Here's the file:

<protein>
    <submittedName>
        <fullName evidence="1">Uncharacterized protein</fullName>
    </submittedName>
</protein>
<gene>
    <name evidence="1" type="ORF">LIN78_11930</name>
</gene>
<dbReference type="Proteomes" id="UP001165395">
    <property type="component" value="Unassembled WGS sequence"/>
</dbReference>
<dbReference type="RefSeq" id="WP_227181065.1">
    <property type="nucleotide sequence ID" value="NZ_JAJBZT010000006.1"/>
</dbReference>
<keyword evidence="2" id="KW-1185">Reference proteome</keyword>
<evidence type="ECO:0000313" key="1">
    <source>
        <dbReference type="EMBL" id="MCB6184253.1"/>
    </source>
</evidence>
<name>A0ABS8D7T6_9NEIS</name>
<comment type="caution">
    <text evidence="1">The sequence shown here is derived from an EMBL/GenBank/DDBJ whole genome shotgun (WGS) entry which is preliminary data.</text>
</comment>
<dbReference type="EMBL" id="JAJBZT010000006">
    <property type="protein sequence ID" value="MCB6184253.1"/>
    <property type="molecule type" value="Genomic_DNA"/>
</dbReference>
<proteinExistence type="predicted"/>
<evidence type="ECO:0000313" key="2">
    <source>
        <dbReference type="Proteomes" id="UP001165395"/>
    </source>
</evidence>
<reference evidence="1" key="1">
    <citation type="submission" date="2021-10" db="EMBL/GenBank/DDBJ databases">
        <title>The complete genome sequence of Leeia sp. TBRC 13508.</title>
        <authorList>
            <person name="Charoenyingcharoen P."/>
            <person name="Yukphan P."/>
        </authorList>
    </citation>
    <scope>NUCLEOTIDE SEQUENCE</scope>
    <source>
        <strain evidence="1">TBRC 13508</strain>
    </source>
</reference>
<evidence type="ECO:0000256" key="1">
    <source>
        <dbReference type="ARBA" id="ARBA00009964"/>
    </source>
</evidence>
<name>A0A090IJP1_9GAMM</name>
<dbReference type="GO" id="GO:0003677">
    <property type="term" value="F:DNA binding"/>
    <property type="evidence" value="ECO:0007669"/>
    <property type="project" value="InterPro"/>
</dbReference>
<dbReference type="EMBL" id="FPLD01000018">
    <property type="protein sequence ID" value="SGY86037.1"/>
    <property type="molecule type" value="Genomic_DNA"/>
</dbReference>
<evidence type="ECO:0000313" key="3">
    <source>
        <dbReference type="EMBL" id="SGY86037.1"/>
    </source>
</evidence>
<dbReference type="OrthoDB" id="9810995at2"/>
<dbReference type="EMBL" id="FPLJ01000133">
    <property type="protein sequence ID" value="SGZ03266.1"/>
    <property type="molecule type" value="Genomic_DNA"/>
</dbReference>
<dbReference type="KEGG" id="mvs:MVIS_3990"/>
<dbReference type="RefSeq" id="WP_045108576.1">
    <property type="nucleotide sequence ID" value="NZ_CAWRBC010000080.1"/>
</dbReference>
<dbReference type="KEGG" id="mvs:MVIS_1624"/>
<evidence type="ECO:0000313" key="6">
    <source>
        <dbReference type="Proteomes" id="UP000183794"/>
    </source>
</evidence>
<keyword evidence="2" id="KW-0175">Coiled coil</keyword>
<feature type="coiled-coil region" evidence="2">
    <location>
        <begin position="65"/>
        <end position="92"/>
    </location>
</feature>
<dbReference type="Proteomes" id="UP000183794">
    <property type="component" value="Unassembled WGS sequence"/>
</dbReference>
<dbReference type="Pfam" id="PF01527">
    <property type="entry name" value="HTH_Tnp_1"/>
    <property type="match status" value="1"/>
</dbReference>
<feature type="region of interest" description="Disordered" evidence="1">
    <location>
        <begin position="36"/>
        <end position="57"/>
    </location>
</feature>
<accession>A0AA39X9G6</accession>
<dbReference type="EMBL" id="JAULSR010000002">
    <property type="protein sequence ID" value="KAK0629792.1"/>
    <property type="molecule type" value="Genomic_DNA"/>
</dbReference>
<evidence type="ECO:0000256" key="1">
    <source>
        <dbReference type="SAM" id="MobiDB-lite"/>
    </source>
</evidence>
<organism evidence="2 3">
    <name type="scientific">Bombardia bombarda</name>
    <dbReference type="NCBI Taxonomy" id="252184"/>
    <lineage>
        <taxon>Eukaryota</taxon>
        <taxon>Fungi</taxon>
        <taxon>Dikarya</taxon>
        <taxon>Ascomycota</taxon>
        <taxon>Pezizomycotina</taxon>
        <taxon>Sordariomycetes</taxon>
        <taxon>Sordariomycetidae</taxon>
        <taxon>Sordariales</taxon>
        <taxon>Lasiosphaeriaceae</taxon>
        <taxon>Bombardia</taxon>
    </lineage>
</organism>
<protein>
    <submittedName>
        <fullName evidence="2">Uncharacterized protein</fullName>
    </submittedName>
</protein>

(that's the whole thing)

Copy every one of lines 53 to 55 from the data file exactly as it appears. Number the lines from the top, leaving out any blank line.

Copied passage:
<name>A0A090IJP1_9GAMM</name>
<dbReference type="GO" id="GO:0003677">
    <property type="term" value="F:DNA binding"/>